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New homes account for one in three homes for sale: Redfin 

The proportion of newly built homes for sale in the U.S. during the first quarter of 2024 remained steady compared to last year, fueled by a continued shortage of existing-home supply

According to a Redfin report released Monday, newly built homes accounted for 33.4% of single-family homes for sale in the first quarter, virtually unchanged from a year earlier and down slightly from a peak of 34.5% two years ago. This share is still roughly double pre-pandemic levels.

Newly built homes have taken up an outsized portion of inventory since the pandemic for two main reasons, according to Redfin.

First, a spike in homebuying demand drove the surge in U.S. home construction at the onset of the pandemic. Remote work and historically low mortgage rates made it particularly attractive to buy a home. Second, homeowners have been reluctant to sell their houses due to mortgage rates, which have reached a two-decade high point. Many potential sellers prefer to keep their low rates rather than move and trade in for higher ones.

“We have a fair amount of new-construction homes for sale, and thank goodness we do,” Nicole Dege, a Redfin Premier agent in Orlando, said in the report. “Buyers are having a hard time finding single-family homes in their budget because not many homeowners are letting go of their houses, and those who are listing tend to price high because they haven’t come to terms with the fact that prices have come down from their 2022 peak.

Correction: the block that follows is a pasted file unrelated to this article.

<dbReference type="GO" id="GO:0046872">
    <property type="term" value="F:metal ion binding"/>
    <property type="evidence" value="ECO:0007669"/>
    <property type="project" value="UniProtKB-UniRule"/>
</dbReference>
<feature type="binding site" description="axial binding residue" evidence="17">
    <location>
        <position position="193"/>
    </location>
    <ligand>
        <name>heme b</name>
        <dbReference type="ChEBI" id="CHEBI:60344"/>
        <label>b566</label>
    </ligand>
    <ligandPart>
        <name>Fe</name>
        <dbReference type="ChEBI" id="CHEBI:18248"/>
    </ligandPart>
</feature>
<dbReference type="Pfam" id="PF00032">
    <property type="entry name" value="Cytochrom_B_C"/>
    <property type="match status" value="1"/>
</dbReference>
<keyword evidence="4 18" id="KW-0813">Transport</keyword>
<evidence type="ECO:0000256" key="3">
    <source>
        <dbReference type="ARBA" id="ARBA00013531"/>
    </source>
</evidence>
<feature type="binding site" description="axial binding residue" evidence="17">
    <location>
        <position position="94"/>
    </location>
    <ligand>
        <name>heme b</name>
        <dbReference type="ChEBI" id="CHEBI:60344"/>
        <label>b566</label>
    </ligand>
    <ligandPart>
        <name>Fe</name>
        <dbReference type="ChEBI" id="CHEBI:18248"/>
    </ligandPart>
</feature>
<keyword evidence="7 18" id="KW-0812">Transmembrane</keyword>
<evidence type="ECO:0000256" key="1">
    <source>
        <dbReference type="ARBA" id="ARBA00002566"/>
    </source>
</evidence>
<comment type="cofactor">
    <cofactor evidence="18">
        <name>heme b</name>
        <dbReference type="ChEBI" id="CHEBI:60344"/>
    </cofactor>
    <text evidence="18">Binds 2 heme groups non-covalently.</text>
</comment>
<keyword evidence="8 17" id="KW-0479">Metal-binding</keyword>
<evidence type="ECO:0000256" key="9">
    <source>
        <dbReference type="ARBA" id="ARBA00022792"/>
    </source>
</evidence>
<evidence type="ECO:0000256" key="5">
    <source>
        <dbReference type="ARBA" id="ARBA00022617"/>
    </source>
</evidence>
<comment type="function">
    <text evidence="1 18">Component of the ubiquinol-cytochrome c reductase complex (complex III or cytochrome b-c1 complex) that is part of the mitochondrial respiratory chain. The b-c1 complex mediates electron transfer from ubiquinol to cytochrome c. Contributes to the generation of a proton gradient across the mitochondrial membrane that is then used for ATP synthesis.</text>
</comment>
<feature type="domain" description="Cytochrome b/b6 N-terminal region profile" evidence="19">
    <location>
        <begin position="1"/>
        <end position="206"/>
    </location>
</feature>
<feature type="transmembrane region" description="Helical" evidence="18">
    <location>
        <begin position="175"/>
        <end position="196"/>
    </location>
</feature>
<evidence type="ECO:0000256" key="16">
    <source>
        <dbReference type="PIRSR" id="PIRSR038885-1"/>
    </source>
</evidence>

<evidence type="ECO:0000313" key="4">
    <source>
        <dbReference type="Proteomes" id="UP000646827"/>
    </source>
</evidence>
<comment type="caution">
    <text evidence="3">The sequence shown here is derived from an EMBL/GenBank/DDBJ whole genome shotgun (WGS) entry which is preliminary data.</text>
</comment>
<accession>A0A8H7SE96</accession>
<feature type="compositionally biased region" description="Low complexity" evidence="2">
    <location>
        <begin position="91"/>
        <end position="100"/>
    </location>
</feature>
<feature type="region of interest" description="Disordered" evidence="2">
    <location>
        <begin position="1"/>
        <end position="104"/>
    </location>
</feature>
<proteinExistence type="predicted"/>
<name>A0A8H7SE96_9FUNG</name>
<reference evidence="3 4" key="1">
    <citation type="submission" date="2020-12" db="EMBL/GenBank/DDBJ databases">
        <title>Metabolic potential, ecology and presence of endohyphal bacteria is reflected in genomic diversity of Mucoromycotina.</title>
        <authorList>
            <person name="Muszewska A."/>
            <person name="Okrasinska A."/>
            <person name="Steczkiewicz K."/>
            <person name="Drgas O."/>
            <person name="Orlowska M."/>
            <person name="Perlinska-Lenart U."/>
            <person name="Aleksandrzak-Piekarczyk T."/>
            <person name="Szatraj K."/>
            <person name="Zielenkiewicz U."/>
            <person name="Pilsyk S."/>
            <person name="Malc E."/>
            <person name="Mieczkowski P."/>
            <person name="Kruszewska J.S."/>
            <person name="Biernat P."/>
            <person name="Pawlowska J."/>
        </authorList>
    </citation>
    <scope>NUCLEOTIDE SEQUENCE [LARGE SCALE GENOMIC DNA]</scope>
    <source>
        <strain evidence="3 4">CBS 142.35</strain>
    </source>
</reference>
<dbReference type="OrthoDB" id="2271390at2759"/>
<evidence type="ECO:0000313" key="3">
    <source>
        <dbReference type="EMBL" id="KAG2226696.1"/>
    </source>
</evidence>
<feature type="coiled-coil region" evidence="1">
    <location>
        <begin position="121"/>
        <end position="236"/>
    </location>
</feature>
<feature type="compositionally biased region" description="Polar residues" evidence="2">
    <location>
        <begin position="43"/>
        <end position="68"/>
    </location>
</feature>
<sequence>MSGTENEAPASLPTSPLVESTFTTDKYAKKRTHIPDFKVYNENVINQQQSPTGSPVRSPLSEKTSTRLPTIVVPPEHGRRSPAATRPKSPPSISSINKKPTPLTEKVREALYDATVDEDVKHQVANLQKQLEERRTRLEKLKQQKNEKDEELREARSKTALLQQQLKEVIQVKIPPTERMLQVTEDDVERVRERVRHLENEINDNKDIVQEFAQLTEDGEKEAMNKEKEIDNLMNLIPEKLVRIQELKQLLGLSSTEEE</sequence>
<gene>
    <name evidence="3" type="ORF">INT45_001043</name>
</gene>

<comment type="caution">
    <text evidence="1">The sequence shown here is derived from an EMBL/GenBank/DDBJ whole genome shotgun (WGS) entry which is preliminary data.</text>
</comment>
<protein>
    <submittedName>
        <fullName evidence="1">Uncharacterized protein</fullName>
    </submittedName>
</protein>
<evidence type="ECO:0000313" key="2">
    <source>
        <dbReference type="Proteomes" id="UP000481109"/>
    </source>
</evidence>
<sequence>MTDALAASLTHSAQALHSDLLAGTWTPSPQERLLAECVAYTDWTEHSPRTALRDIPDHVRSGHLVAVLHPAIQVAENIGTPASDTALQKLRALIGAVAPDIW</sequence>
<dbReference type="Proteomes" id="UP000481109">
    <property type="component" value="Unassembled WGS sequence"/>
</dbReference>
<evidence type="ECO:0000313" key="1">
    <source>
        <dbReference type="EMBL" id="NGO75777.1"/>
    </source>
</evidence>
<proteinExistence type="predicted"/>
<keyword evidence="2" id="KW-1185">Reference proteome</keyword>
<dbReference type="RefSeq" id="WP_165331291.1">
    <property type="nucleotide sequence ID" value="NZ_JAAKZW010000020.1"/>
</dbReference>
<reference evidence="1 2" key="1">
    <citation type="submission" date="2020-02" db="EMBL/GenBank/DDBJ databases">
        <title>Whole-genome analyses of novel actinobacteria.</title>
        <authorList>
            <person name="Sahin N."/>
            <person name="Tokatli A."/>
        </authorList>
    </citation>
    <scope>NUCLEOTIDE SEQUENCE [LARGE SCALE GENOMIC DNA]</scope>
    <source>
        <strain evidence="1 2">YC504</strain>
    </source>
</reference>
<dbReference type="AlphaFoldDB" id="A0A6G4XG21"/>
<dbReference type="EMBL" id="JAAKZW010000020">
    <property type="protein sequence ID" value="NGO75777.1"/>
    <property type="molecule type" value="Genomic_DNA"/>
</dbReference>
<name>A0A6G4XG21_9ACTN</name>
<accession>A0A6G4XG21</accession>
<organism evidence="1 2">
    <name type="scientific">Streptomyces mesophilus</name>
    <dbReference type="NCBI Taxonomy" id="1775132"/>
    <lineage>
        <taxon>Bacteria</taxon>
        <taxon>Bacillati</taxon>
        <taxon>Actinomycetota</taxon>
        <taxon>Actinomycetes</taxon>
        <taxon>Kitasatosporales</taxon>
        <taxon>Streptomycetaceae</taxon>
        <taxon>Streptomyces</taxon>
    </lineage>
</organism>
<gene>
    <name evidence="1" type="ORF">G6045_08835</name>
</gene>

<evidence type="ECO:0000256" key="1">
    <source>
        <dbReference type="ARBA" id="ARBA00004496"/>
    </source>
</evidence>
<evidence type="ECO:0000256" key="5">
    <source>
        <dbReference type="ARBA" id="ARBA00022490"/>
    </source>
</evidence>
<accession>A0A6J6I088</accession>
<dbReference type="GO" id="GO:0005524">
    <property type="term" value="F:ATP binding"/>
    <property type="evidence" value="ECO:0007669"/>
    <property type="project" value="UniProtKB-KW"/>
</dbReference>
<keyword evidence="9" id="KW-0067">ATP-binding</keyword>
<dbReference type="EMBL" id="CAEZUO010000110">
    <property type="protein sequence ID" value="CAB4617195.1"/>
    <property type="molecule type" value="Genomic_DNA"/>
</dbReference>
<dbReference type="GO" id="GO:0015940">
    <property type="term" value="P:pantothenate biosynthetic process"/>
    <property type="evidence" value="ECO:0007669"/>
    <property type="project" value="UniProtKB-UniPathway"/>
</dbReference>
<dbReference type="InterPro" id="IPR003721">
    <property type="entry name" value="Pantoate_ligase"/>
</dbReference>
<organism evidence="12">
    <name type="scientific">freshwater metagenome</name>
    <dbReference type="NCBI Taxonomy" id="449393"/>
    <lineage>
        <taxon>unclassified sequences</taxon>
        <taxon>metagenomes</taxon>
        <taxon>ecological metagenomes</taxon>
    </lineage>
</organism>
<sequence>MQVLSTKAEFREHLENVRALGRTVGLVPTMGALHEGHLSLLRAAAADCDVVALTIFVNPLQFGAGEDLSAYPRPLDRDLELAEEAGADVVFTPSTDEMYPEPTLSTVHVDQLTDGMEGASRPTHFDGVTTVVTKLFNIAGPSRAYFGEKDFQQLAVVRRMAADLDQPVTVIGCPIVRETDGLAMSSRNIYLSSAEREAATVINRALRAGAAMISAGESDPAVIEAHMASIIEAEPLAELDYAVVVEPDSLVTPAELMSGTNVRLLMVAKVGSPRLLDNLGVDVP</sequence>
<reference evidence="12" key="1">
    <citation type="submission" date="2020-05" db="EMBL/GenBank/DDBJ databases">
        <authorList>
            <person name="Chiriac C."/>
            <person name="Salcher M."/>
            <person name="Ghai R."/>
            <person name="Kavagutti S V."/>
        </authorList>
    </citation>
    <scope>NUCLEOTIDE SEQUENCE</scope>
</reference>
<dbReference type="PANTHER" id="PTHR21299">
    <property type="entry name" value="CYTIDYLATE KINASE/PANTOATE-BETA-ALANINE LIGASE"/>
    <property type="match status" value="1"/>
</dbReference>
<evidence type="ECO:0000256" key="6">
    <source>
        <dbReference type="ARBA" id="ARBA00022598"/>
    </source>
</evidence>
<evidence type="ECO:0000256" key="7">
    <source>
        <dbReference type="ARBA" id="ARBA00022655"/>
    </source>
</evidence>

“Builders have a better understanding of the current market, so they’re pricing fairly, offering mortgage-rate buydowns and providing other concessions to attract buyers.”

The slight decline in the share of newly built homes from its 2022 peak can be attributed to an increase in total inventory, as more homeowners are listing their existing homes. Simultaneously, builders have tempered their activity due to high mortgage rates and reduced demand, and many are still working to sell off homes that were started in 2021 and 2022. 

In April, single-family housing starts and permits declined, according to a report released by the U.S. Census Bureau and the U.S. Department of Housing and Urban Development (HUD).

The steady presence of newly built homes continues to play a crucial role in meeting demand and providing options for buyers navigating a challenging market.

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